Managing Humans: Biting and Humorous Tales of a Software Engineering Manager

Front Cover
Apress, Nov 30, 2012 - Business & Economics - 292 pages
The humor and insights in the 2nd Edition of Managing Humans are drawn from Michael Lopp's management experiences at Apple, Netscape, Symantec, and Borland, among others. This book is full of stories based on companies in the Silicon Valley where people have been known to yell at each other and occasionally throw chairs. It is a place full of dysfunctional bright people who are in an incredible hurry to find the next big thing so they can strike it rich and then do it all over again. Among these people are managers, a strange breed of people who, through a mystical organizational ritual, have been given power over the future and bank accounts of many others. Whether you're an aspiring manager, a current manager, or just wondering what the heck a manager does all day, there is a story in this book that will speak to you—and help you survive and prosper amongst the general craziness.

Lopp's straight-from-the-hip style is unlike any other writer on management. He pulls no punches and tells stories he probably shouldn't. But they are massively instructive and cut to the heart of the matter whether it's dealing with your boss, handling a slacker, hiring top guns, or seeing a knotty project through to completion.

This second editions expands on the management essentials. It will explain why we hate meetings, but must have them, it carefully documents the right way to have a 1-on-1, and it documents the perils of not listening to your team.

Writing code is easy. Managing humans is not. You need a book to help you do it, and this is it.

 

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User Review  - chsbellboy - LibraryThing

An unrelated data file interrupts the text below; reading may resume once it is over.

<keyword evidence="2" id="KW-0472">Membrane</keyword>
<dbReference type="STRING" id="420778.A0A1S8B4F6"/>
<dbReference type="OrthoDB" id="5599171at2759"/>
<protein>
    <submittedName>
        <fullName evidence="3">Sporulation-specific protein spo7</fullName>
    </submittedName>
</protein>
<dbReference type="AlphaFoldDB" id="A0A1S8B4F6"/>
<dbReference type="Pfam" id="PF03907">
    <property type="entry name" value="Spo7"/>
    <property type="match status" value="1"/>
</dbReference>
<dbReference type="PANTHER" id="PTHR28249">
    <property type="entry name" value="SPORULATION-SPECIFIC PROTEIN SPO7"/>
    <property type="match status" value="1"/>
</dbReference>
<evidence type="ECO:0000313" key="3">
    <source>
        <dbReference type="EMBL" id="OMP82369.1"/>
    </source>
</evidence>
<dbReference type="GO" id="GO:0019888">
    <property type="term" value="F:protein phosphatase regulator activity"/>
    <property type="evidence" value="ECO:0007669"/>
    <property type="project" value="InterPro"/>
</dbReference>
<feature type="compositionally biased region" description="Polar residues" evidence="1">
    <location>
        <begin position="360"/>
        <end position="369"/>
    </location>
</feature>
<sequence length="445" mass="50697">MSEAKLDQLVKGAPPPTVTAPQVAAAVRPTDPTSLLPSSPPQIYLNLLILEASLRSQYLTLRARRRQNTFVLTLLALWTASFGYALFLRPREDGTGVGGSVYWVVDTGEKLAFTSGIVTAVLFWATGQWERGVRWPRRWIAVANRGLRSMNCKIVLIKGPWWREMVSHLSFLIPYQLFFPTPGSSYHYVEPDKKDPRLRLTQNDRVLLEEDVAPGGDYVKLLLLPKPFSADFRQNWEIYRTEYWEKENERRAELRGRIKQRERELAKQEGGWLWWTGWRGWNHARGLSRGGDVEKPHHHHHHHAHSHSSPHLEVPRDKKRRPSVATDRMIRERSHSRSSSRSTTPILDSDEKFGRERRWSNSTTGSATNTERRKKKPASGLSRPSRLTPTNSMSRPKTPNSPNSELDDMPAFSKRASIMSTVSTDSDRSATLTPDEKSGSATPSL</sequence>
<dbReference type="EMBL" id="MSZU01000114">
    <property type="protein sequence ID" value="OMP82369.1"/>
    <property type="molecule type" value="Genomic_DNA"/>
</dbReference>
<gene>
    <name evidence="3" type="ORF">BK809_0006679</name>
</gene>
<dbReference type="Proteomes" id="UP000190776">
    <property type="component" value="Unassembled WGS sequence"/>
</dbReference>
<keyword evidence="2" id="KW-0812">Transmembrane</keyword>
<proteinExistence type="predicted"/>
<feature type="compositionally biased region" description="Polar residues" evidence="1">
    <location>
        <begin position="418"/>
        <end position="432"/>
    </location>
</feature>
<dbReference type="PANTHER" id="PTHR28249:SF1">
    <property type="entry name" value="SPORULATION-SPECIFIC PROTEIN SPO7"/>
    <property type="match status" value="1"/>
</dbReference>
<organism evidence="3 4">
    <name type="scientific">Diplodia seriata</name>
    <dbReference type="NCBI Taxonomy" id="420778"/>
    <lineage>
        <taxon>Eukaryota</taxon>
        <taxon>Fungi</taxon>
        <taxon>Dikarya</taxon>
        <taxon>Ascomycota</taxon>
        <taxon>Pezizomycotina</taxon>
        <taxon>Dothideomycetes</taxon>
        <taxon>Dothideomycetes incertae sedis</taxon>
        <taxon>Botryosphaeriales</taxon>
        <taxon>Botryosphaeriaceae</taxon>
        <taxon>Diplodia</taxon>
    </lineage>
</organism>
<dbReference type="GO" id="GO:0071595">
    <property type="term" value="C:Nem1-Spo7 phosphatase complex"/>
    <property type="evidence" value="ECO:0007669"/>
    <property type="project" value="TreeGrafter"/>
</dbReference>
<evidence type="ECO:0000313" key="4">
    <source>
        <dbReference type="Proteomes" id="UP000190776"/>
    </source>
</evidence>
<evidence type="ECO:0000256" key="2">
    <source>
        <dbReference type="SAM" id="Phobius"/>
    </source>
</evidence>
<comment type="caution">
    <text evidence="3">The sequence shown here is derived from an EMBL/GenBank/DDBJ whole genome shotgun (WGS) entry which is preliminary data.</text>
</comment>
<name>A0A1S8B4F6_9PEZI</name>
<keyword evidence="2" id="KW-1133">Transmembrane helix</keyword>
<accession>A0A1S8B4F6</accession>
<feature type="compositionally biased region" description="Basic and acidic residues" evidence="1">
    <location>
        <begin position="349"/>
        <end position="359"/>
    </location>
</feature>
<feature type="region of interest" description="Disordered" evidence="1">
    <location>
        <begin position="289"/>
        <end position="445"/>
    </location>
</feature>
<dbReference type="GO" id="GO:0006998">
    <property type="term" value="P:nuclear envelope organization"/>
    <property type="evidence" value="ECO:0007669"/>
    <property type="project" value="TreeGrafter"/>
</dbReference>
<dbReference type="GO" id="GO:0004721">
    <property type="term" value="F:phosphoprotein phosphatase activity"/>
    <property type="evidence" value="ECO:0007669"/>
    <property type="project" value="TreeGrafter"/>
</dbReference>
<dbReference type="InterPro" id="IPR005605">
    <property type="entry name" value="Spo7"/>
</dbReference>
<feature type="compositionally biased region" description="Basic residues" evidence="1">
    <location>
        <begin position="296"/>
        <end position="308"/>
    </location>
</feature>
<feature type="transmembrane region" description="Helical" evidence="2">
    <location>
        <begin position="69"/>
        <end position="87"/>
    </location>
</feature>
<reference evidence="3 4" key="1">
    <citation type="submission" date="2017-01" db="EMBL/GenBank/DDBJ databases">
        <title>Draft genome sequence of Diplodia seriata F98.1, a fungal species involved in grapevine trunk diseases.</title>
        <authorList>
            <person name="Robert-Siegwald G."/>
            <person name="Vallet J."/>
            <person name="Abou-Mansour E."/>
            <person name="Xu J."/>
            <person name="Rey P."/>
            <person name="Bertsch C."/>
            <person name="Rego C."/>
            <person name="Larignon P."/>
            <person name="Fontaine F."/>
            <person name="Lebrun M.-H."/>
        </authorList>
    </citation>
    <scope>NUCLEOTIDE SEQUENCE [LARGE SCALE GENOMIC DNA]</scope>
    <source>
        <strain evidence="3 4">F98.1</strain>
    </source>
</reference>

Another great book by Michael Lopp. With the bits of wit and humor typically expected in his work, "Managing Humans," provides an entertaining look at aspects of managing others in the software industry. Read full review

LibraryThing Review

User Review  - arturotena - LibraryThing

Written in a conversational, spicy and sometimes profane language, this enjoyable book exposes the insightful lifetime conclusions of his author about Software Engineering Management. If you are ... Read full review

Contents

Acknowledgments
viii
Preface to the Second Edition
ix
PART I The Management Quiver
3
CHAPTER 1 Dont Be a Prick
4
CHAPTER 2 Managers Are Not Evil
7
CHAPTER 3 The Rands Test
17
CHAPTER 4 How to Run a Meeting
27
CHAPTER 5 The Twinge
32
CHAPTER 23 Managing Malcolm Events
143
CHAPTER 24 Capturing Context
149
CHAPTER 25 Trickle Theory
153
CHAPTER 26 When the Sky Falls
158
CHAPTER 27 Hacking Is Important
167
PART III Versions Of You
171
CHAPTER 28 Bored People Quit
173
CHAPTER 29 Bellwethers
178

CHAPTER 6 The Update the Vent and the Disaster
39
CHAPTER 7 The Monday Freakout
46
CHAPTER 8 Lost in Translation
51
CHAPTER 9 Agenda Detection
57
CHAPTER 10 Dissecting the Mandate
62
CHAPTER 11 Information Starvation
69
CHAPTER 12 Subtlety Subterfuge and Silence
74
CHAPTER 13 Managementese
81
CHAPTER 14 Fred Hates the OffSite
84
CHAPTER 15 A Different Kind of DNA
93
CHAPTER 16 An Engineering Mindset
97
CHAPTER 17 Three Superpowers
103
CHAPTER 18 Saying No
108
PART II The Process Is The Product
114
CHAPTER 19 10
115
CHAPTER 20 How to Start
127
CHAPTER 21 Taking Time to Think
132
CHAPTER 22 The Value of the Soak
139
CHAPTER 30 The NinetyDay Interview
185
CHAPTER 31 Managing Nerds
189
CHAPTER 32 NADD
196
CHAPTER 33 A Nerd in a Cave
201
CHAPTER 34 Meeting Creatures
207
CHAPTER 35 Incrementalists and Completionists
213
CHAPTER 36 Organics and Mechanics
217
CHAPTER 37 Inwards Outwards and Holistics
222
CHAPTER 38 Free Electrons
227
CHAPTER 39 Rules for the Reorg
231
CHAPTER 40 An Unexpected Connection
237
CHAPTER 41 Avoiding the Fez
240
CHAPTER 42 A Glimpse and a Hook
249
CHAPTER 43 Nailing the Phone Screen
254
CHAPTER 44 Your Resignation Checklist
259
Glossary
265
I Index
274
Copyright

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About the author (2012)

Michael Lopp is a veteran engineering manager who has never managed to escape the Silicon Valley. In over 20 years of software development, Michael has worked at a variety of innovative companies, including Apple, Netscape, Symantec, Borland International, and a startup that slowly faded into nothingness. In addition to his day job, Michael writes a popular technology and management weblog under the nom de plume "Rands," where he discusses his management ideas, worries about staying relevant, and wishes he had time to see more of the world. His weblog can be found at RandsinRepose.com. Michael lives in northern California, never far from the ocean.

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